greater gains than the traditional method. In the second study, the experimental group
interventions were conducted by volunteer teachers (not the experimenters). The results
were very similar to the ones in the first study.
Later, Brown and Palincsar (1986) compared the effectiveness of four
instructional procedures to teach the four strategies of predicting, questioning, clarifying,
and summarizing. The subjects were average 5th- and 6th-graders.
The first of the four instructional procedures was the reciprocal teaching approach
through which students received training on the four strategies. The students first
practiced using the four strategies as they interacted with the teacher. Then they worked
in groups in which they were given more responsibility to initiate and sustain the dialogue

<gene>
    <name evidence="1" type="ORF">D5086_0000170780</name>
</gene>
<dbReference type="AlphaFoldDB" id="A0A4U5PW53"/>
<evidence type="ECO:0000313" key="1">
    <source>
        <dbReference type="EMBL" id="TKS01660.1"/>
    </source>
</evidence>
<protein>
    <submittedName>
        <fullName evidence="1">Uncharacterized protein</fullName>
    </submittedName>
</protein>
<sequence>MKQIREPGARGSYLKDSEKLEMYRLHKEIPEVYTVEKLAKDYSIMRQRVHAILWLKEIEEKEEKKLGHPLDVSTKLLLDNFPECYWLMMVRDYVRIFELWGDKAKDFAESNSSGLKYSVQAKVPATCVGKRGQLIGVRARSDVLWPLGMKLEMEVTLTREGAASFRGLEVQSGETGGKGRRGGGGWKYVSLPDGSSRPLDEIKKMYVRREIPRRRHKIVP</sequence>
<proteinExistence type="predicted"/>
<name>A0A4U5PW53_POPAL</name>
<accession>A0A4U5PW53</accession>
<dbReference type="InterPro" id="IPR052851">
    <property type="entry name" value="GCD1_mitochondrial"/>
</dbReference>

while the teacher acted as a facilitator, providing them with clues and feedback. In the
second instructional procedure, explicit instruction, the teacher modeled and discussed
each strategy. The students were then asked to perform exercises applying the four
strategies. In the third type of instruction, the students practiced by working in groups
with no help from the teacher. They were given worksheet activities on the four
strategies. And in the last instructional procedure, the students received the same training
and procedures as group one, but they worked in groups on the 5th day of the six-day
instruction period. The findings showed that the reciprocal teaching group gained the
highest scores in reading comprehension. The group given explicit instruction and the
group with scripted intervention showed better gains than the group in which the
participants practiced by themselves.
The studies showed positive results for the use of reciprocal teaching on L1
students. Reciprocal teaching as conducted by Palincsar and Brown was effective with
different age groups (5th, 6th, and 7th graders), and with readers of their own language.